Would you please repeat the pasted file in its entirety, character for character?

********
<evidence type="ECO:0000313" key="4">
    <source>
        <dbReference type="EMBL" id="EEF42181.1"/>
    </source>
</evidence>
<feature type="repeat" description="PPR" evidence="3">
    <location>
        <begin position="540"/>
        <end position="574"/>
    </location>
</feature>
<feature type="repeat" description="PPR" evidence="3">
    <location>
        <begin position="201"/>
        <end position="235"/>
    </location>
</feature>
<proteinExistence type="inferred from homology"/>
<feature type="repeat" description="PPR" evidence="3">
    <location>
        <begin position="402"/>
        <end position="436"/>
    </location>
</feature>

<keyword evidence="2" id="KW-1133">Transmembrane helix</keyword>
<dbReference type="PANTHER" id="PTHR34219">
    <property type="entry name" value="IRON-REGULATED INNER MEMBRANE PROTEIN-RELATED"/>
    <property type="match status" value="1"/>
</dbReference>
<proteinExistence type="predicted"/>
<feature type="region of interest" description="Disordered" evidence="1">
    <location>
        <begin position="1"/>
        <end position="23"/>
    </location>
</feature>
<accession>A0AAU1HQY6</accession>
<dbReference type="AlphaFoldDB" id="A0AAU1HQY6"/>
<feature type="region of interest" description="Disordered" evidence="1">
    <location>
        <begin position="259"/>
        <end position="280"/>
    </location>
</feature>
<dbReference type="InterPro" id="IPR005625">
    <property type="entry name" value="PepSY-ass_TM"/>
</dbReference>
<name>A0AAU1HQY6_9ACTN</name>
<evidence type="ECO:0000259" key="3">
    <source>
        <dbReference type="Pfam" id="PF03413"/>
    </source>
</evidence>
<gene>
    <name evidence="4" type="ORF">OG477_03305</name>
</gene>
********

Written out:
<evidence type="ECO:0000313" key="4">
    <source>
        <dbReference type="EMBL" id="EEF42181.1"/>
    </source>
</evidence>
<feature type="repeat" description="PPR" evidence="3">
    <location>
        <begin position="540"/>
        <end position="574"/>
    </location>
</feature>
<feature type="repeat" description="PPR" evidence="3">
    <location>
        <begin position="201"/>
        <end position="235"/>
    </location>
</feature>
<proteinExistence type="inferred from homology"/>
<feature type="repeat" description="PPR" evidence="3">
    <location>
        <begin position="402"/>
        <end position="436"/>
    </location>
</feature>

<keyword evidence="2" id="KW-1133">Transmembrane helix</keyword>
<dbReference type="PANTHER" id="PTHR34219">
    <property type="entry name" value="IRON-REGULATED INNER MEMBRANE PROTEIN-RELATED"/>
    <property type="match status" value="1"/>
</dbReference>
<proteinExistence type="predicted"/>
<feature type="region of interest" description="Disordered" evidence="1">
    <location>
        <begin position="1"/>
        <end position="23"/>
    </location>
</feature>
<accession>A0AAU1HQY6</accession>
<dbReference type="AlphaFoldDB" id="A0AAU1HQY6"/>
<feature type="region of interest" description="Disordered" evidence="1">
    <location>
        <begin position="259"/>
        <end position="280"/>
    </location>
</feature>
<dbReference type="InterPro" id="IPR005625">
    <property type="entry name" value="PepSY-ass_TM"/>
</dbReference>
<name>A0AAU1HQY6_9ACTN</name>
<evidence type="ECO:0000259" key="3">
    <source>
        <dbReference type="Pfam" id="PF03413"/>
    </source>
</evidence>
<gene>
    <name evidence="4" type="ORF">OG477_03305</name>
</gene>